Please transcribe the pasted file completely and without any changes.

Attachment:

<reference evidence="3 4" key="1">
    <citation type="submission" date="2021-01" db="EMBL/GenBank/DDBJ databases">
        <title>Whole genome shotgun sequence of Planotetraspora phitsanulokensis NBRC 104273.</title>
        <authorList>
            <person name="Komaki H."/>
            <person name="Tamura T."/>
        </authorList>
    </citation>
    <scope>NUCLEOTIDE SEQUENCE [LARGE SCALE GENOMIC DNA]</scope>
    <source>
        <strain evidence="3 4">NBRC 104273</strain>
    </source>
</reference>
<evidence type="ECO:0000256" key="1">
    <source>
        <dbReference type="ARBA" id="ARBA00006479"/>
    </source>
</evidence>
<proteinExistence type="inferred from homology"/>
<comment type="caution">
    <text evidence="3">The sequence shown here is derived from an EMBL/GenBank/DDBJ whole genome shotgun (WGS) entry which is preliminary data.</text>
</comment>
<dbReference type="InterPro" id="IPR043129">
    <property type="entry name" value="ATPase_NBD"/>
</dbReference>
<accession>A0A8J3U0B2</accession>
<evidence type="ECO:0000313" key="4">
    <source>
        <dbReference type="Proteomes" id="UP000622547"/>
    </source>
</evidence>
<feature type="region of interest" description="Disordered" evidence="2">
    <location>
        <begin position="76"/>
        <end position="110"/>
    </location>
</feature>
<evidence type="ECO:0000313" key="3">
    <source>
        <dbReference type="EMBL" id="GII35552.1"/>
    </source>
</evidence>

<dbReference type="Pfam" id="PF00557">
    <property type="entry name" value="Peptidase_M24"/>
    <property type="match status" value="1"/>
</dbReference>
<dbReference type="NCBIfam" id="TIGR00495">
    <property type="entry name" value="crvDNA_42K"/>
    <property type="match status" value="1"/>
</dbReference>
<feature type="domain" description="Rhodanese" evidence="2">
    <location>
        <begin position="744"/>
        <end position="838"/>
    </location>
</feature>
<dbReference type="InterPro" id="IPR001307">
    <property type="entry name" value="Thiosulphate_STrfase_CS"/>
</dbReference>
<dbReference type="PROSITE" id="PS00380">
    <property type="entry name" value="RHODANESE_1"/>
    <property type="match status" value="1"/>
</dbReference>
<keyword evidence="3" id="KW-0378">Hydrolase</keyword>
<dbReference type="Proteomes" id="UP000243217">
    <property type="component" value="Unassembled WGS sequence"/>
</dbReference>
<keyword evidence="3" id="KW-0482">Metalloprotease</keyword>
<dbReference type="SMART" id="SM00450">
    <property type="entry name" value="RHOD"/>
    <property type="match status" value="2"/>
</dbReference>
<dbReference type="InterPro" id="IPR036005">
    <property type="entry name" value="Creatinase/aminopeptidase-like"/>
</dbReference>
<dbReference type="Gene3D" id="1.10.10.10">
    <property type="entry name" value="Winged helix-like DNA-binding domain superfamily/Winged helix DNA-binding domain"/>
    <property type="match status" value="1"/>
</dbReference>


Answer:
<reference evidence="3 4" key="1">
    <citation type="submission" date="2021-01" db="EMBL/GenBank/DDBJ databases">
        <title>Whole genome shotgun sequence of Planotetraspora phitsanulokensis NBRC 104273.</title>
        <authorList>
            <person name="Komaki H."/>
            <person name="Tamura T."/>
        </authorList>
    </citation>
    <scope>NUCLEOTIDE SEQUENCE [LARGE SCALE GENOMIC DNA]</scope>
    <source>
        <strain evidence="3 4">NBRC 104273</strain>
    </source>
</reference>
<evidence type="ECO:0000256" key="1">
    <source>
        <dbReference type="ARBA" id="ARBA00006479"/>
    </source>
</evidence>
<proteinExistence type="inferred from homology"/>
<comment type="caution">
    <text evidence="3">The sequence shown here is derived from an EMBL/GenBank/DDBJ whole genome shotgun (WGS) entry which is preliminary data.</text>
</comment>
<dbReference type="InterPro" id="IPR043129">
    <property type="entry name" value="ATPase_NBD"/>
</dbReference>
<accession>A0A8J3U0B2</accession>
<evidence type="ECO:0000313" key="4">
    <source>
        <dbReference type="Proteomes" id="UP000622547"/>
    </source>
</evidence>
<feature type="region of interest" description="Disordered" evidence="2">
    <location>
        <begin position="76"/>
        <end position="110"/>
    </location>
</feature>
<evidence type="ECO:0000313" key="3">
    <source>
        <dbReference type="EMBL" id="GII35552.1"/>
    </source>
</evidence>

<dbReference type="Pfam" id="PF00557">
    <property type="entry name" value="Peptidase_M24"/>
    <property type="match status" value="1"/>
</dbReference>
<dbReference type="NCBIfam" id="TIGR00495">
    <property type="entry name" value="crvDNA_42K"/>
    <property type="match status" value="1"/>
</dbReference>
<feature type="domain" description="Rhodanese" evidence="2">
    <location>
        <begin position="744"/>
        <end position="838"/>
    </location>
</feature>
<dbReference type="InterPro" id="IPR001307">
    <property type="entry name" value="Thiosulphate_STrfase_CS"/>
</dbReference>
<dbReference type="PROSITE" id="PS00380">
    <property type="entry name" value="RHODANESE_1"/>
    <property type="match status" value="1"/>
</dbReference>
<keyword evidence="3" id="KW-0378">Hydrolase</keyword>
<dbReference type="Proteomes" id="UP000243217">
    <property type="component" value="Unassembled WGS sequence"/>
</dbReference>
<keyword evidence="3" id="KW-0482">Metalloprotease</keyword>
<dbReference type="SMART" id="SM00450">
    <property type="entry name" value="RHOD"/>
    <property type="match status" value="2"/>
</dbReference>
<dbReference type="InterPro" id="IPR036005">
    <property type="entry name" value="Creatinase/aminopeptidase-like"/>
</dbReference>
<dbReference type="Gene3D" id="1.10.10.10">
    <property type="entry name" value="Winged helix-like DNA-binding domain superfamily/Winged helix DNA-binding domain"/>
    <property type="match status" value="1"/>
</dbReference>